If any of you is deficient in wisdom, let him ask of [b]the giving God [Who gives] to everyone liberally and ungrudgingly, without reproaching or faultfinding, and it will be given him. Only it must be in faith that he asks with no wavering (no hesitating, no doubting). For the one who wavers (hesitates, doubts) is like the billowing surge out at sea that is blown hither and thither and tossed by the wind. For truly, let not such a person imagine that he will receive anything [he asks for] from the Lord, James 1:5-7.

Subsequently, this is where one must remember historical accounts of past miracles performed by God and His followers. In the passage above, the earthly brother of Jesus places faith into a storm at sea. Life can erode faith as the winds increase, causing waves to grow higher and stronger. However, as souls become distressed by external forces, this is where faith must intervene. When Christians access the power of the Holy Spirit, 2 Peter 1:3-4, belief in God’s ability to intervene is restored and intensifies.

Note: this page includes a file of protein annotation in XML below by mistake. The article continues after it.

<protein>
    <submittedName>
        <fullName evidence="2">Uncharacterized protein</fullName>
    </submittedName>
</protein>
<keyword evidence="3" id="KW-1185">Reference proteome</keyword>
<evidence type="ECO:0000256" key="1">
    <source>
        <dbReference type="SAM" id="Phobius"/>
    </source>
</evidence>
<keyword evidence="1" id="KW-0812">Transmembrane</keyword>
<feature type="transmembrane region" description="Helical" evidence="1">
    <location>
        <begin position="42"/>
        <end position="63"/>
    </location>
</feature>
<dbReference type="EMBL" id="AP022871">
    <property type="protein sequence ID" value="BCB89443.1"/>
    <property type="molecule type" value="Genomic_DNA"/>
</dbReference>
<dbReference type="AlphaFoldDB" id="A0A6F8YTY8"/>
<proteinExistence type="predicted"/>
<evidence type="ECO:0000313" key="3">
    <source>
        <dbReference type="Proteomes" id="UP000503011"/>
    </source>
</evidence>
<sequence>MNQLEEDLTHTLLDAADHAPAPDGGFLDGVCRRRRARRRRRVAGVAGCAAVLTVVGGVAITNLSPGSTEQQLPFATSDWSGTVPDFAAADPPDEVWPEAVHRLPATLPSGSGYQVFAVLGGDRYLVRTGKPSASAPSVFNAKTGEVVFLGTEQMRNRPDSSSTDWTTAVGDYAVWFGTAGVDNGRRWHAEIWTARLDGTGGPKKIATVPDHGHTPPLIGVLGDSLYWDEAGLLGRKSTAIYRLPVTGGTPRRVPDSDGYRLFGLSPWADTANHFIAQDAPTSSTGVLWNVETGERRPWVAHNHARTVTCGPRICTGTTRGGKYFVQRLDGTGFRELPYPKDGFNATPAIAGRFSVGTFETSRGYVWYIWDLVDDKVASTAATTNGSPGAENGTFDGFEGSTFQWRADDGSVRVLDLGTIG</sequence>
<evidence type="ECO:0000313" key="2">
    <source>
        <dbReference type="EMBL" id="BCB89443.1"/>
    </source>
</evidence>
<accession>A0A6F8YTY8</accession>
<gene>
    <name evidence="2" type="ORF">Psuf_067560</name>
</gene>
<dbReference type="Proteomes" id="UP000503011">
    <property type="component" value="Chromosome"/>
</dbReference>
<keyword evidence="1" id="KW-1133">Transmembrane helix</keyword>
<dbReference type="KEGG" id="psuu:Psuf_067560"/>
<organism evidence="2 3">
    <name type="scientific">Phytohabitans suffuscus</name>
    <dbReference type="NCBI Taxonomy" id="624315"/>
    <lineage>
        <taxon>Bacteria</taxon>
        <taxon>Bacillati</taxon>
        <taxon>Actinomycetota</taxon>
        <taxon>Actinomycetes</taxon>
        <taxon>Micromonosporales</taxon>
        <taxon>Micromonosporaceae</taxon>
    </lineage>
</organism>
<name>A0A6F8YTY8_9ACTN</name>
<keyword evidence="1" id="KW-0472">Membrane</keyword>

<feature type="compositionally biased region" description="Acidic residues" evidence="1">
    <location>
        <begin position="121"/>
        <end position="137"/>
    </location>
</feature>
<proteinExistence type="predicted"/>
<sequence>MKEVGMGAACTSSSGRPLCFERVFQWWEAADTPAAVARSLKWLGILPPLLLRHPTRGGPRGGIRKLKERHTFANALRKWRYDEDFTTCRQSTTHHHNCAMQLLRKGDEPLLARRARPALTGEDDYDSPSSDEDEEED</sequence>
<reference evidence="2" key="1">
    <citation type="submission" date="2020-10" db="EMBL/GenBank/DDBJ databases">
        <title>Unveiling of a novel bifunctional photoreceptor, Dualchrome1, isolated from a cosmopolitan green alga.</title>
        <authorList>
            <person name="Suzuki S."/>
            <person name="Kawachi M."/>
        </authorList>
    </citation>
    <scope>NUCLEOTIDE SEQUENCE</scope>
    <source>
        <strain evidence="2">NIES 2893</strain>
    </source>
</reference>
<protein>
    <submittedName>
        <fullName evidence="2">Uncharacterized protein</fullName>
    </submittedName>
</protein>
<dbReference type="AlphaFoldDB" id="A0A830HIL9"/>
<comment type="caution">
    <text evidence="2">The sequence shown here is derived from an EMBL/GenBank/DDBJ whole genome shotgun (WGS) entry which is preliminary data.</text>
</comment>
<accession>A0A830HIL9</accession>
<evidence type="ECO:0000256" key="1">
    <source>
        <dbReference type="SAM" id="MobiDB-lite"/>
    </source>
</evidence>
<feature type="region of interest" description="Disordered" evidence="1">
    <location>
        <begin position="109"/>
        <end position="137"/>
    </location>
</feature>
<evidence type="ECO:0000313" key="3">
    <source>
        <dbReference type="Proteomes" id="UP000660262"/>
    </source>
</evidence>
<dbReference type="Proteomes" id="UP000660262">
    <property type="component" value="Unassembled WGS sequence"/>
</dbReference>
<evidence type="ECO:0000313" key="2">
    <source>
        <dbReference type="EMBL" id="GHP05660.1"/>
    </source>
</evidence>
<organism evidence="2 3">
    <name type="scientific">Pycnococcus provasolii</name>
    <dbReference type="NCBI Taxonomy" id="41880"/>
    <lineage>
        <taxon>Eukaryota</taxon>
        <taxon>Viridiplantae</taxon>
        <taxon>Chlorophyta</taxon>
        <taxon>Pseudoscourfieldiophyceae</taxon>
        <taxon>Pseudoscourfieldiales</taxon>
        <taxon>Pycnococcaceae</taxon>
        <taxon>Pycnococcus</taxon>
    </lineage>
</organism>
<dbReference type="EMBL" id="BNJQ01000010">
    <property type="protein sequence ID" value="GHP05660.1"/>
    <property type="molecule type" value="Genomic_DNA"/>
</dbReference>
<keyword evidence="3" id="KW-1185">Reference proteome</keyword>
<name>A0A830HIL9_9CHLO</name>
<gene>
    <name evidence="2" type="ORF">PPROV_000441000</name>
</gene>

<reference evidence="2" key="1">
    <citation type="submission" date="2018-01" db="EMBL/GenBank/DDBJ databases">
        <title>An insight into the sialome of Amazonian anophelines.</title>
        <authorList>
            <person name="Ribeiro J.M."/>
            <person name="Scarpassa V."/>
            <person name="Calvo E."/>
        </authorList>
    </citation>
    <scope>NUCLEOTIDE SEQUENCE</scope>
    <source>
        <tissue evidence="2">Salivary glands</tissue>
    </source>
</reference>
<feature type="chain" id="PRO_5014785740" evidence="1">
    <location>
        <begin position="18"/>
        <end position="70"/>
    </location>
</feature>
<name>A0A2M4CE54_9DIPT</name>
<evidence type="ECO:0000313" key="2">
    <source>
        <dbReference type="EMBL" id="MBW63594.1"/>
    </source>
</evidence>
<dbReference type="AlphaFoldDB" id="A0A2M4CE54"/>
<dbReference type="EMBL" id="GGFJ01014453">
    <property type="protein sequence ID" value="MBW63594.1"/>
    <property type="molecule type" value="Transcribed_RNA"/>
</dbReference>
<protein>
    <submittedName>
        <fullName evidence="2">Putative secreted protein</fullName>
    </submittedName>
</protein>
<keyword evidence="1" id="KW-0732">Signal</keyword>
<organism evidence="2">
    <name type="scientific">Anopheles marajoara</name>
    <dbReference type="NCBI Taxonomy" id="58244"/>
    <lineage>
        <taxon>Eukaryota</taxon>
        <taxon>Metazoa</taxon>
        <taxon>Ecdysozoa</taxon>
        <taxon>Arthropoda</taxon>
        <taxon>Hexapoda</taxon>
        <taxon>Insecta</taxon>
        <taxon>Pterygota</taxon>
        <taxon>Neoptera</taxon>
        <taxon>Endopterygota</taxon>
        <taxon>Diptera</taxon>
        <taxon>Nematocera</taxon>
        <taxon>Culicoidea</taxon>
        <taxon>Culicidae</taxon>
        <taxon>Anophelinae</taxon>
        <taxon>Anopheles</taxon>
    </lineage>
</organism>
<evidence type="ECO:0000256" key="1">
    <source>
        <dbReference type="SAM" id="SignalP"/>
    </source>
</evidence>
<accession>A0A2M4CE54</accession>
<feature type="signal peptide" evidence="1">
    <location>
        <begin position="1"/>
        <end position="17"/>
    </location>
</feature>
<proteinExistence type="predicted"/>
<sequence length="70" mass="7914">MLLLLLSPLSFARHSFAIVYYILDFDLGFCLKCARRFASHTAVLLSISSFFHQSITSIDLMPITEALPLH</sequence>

by Jay Mankus

So That Hope Survives

Ambition, aspiration, cravings, dreams, longings and yearnings are all associated with hope. When theses desires begin to slip away, individuals have to fight with determination so that hope survives. Whenever your confidence is shaken by defeat, failure or a loss, hope is like a dim light surrounded by darkness, ready to be snuffed out by unforeseen events.

But we belong to the day; therefore, let us be sober and put on the breastplate (corslet) of faith and love and for a helmet the hope of salvation, 1 Thessalonians 5:8.